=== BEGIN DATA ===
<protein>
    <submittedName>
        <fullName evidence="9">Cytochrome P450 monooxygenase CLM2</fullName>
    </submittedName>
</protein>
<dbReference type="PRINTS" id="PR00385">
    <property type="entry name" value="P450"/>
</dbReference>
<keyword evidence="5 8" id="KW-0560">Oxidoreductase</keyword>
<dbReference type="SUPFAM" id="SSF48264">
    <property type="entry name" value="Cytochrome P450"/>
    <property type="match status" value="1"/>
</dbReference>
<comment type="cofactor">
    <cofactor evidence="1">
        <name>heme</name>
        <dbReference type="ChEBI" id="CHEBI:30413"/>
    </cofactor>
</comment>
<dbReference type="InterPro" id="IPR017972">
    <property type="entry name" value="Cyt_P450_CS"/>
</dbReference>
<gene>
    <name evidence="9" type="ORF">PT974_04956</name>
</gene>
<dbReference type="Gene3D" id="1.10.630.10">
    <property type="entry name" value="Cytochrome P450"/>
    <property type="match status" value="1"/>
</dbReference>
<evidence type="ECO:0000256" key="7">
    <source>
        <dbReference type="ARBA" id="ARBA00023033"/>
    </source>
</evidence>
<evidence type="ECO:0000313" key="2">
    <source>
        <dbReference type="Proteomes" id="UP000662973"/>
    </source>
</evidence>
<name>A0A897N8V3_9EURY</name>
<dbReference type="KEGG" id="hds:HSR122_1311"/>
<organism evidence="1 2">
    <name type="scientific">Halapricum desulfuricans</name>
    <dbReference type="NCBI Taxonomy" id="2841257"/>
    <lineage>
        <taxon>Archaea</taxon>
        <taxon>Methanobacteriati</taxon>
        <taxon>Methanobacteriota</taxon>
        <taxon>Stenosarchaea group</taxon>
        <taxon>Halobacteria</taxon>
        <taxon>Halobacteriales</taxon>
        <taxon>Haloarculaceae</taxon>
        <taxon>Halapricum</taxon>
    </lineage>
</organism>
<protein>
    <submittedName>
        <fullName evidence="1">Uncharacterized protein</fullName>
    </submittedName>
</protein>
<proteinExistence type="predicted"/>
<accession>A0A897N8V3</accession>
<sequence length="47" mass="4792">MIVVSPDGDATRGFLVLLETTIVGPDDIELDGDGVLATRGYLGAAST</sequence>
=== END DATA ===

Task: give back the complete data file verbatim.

<protein>
    <submittedName>
        <fullName evidence="9">Cytochrome P450 monooxygenase CLM2</fullName>
    </submittedName>
</protein>
<dbReference type="PRINTS" id="PR00385">
    <property type="entry name" value="P450"/>
</dbReference>
<keyword evidence="5 8" id="KW-0560">Oxidoreductase</keyword>
<dbReference type="SUPFAM" id="SSF48264">
    <property type="entry name" value="Cytochrome P450"/>
    <property type="match status" value="1"/>
</dbReference>
<comment type="cofactor">
    <cofactor evidence="1">
        <name>heme</name>
        <dbReference type="ChEBI" id="CHEBI:30413"/>
    </cofactor>
</comment>
<dbReference type="InterPro" id="IPR017972">
    <property type="entry name" value="Cyt_P450_CS"/>
</dbReference>
<gene>
    <name evidence="9" type="ORF">PT974_04956</name>
</gene>
<dbReference type="Gene3D" id="1.10.630.10">
    <property type="entry name" value="Cytochrome P450"/>
    <property type="match status" value="1"/>
</dbReference>
<evidence type="ECO:0000256" key="7">
    <source>
        <dbReference type="ARBA" id="ARBA00023033"/>
    </source>
</evidence>
<evidence type="ECO:0000313" key="2">
    <source>
        <dbReference type="Proteomes" id="UP000662973"/>
    </source>
</evidence>
<name>A0A897N8V3_9EURY</name>
<dbReference type="KEGG" id="hds:HSR122_1311"/>
<organism evidence="1 2">
    <name type="scientific">Halapricum desulfuricans</name>
    <dbReference type="NCBI Taxonomy" id="2841257"/>
    <lineage>
        <taxon>Archaea</taxon>
        <taxon>Methanobacteriati</taxon>
        <taxon>Methanobacteriota</taxon>
        <taxon>Stenosarchaea group</taxon>
        <taxon>Halobacteria</taxon>
        <taxon>Halobacteriales</taxon>
        <taxon>Haloarculaceae</taxon>
        <taxon>Halapricum</taxon>
    </lineage>
</organism>
<protein>
    <submittedName>
        <fullName evidence="1">Uncharacterized protein</fullName>
    </submittedName>
</protein>
<proteinExistence type="predicted"/>
<accession>A0A897N8V3</accession>
<sequence length="47" mass="4792">MIVVSPDGDATRGFLVLLETTIVGPDDIELDGDGVLATRGYLGAAST</sequence>